July 13, 2012
Diet dish ... chicken breast with bok choy. Photo: Vanessa Levis
Step One: Pull everything from your kitchen pantry and inspect the ingredient labels closely. Look for glucose, sucrose, fructose, any kind of sugar. Now, for a reality check, consider that about 4.2 grams of sugar equals one teaspoon.
Step Two: Open the fridge and calculate the sugar load in sweetened beverages such as soft drinks and sports drinks. Visualise the 10 teaspoons of sugar in some 600ml sugary drinks.
Step Three: Congratulate yourself. You now know almost as much as a five-year-old. That is, a five-year-old being schooled in healthy eating in a new, innovative paediatric weight management program for kids aged five to 18 at Kaiser Permanente Medical Centre in Sacramento, California.
The program echoes heightening concern over the obesity epidemic in the United States.
Obesity can lead to Type 2 diabetes, a chronic ailment once known as adult-onset but now increasingly seen in youths who lack access to healthy food and activity choices. Diabetes can cause heart disease, strokes, amputation and, when advanced, can bring on early death.
Already, some of the youths enrolled in the Kaiser Permanente program are pre-diabetic, with higher than normal blood pressure and high lipids levels, said Dr John Struthers, a paediatrician who helped develop the program.
Though the program is free, it's in high demand and competitive. Families are screened before being allowed to participate.
Every 10 weeks, 20 new participants are added to the 20-week program, but not before parents sign contracts, agreeing to support their child, attend the sessions and provide healthy meal choices.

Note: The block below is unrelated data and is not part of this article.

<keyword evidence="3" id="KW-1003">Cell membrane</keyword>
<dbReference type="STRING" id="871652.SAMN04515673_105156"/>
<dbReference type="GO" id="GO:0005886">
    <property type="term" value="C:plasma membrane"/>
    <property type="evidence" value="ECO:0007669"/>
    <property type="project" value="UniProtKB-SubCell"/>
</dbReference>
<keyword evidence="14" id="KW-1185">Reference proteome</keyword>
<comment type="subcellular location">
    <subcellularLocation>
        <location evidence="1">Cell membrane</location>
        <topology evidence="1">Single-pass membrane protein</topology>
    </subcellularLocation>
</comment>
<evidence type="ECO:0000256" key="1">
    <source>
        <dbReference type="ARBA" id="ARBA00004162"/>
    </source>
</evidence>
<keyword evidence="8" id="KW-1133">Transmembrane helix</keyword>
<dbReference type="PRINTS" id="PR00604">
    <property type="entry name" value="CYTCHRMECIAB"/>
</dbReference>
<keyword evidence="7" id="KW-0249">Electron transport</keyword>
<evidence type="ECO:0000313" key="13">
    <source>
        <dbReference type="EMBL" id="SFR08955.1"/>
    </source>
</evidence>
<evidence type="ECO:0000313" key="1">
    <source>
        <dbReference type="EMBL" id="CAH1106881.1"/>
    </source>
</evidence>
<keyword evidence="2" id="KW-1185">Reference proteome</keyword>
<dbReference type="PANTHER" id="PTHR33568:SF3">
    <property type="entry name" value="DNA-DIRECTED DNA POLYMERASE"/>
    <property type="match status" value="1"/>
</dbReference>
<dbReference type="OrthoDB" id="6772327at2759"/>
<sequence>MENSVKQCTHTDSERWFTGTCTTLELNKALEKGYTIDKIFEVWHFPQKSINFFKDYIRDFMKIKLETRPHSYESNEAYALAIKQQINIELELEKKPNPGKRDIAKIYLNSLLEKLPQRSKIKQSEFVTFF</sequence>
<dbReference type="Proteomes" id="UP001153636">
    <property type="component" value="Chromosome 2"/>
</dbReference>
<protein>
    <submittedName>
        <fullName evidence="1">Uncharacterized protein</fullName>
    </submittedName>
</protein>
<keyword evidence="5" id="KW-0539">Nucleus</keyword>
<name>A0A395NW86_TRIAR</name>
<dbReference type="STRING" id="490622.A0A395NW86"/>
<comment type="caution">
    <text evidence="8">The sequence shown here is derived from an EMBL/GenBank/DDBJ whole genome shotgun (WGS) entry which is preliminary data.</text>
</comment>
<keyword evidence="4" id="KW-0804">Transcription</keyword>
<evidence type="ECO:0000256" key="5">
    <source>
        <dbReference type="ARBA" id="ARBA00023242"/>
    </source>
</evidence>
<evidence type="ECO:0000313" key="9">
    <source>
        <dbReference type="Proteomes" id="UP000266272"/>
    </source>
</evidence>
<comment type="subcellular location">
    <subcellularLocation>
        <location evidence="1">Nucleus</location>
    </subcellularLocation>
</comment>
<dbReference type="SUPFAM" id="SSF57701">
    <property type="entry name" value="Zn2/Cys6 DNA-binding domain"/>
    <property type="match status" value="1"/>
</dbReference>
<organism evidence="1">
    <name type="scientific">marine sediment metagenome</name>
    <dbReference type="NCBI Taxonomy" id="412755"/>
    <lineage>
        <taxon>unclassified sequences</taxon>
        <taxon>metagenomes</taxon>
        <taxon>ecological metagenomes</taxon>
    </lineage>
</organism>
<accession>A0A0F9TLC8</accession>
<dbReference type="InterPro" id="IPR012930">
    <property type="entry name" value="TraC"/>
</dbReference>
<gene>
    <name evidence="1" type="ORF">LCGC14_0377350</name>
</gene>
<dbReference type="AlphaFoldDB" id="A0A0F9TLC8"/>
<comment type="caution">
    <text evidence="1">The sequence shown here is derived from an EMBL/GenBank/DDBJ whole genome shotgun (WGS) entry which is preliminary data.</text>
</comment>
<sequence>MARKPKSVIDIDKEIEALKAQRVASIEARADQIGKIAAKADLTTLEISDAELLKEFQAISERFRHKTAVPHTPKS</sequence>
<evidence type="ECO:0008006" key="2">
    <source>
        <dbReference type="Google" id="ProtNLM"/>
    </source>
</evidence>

Making the program a family affair is one of the benefits that Tiffany Romano, 16, a participant since late April, most enjoys.
"I like how the family is involved and how we do activities," said Tiffany. "We have family meetings, take family walks and learn about food together."
When Tiffany attends weekly sessions, her father, Bryant Romano, is there to back her up. At age 50, her father said he's been watching his health, too, and he's shed around 21kg while accompanying his daughter.
The most surprising fact that Tiffany has learned so far, she says, is the extent to which sugar is found in processed foods, and that "low-fat" processed foods often have sugar added to fool the taste buds.
Tiffany said her goal is "to be healthy and more active". She rises at 5am, works out, plays basketball and touch football, and has stuck to a regimen of chicken breasts, broccoli, protein drinks and salads.
According to America's Centers for Disease Control and Prevention, making modest behaviour changes such as improving food choices and upping physical activity to at least 150 minutes per week is enough to help participants lose five to seven per cent of their body weight. And that's enough to reduce the risk of developing Type 2 diabetes by 58 per cent in people at high risk.
One of the key components of the program is a reward of sorts that the kids have to earn by coming to each session on time and demonstrating their commitment. It's a money-clip-sized wireless physical activity tracker they wear, or pocket, to track calories spent walking, climbing stairs, running, even dancing.
Called a Fitbit, the device automatically uploads data from up to 4.5 metres away to a base station connected to a computer.
The information then goes to a website that shows the day's activity in a pie chart that represents the past 24 hours and how much of it was spent being lightly active, fairly active, very active or sedentary.
The device appeals to the kids because it syncs to mobile phones they use to input what they ate and information about their activities. Then they, or their parents, can go online to check progress.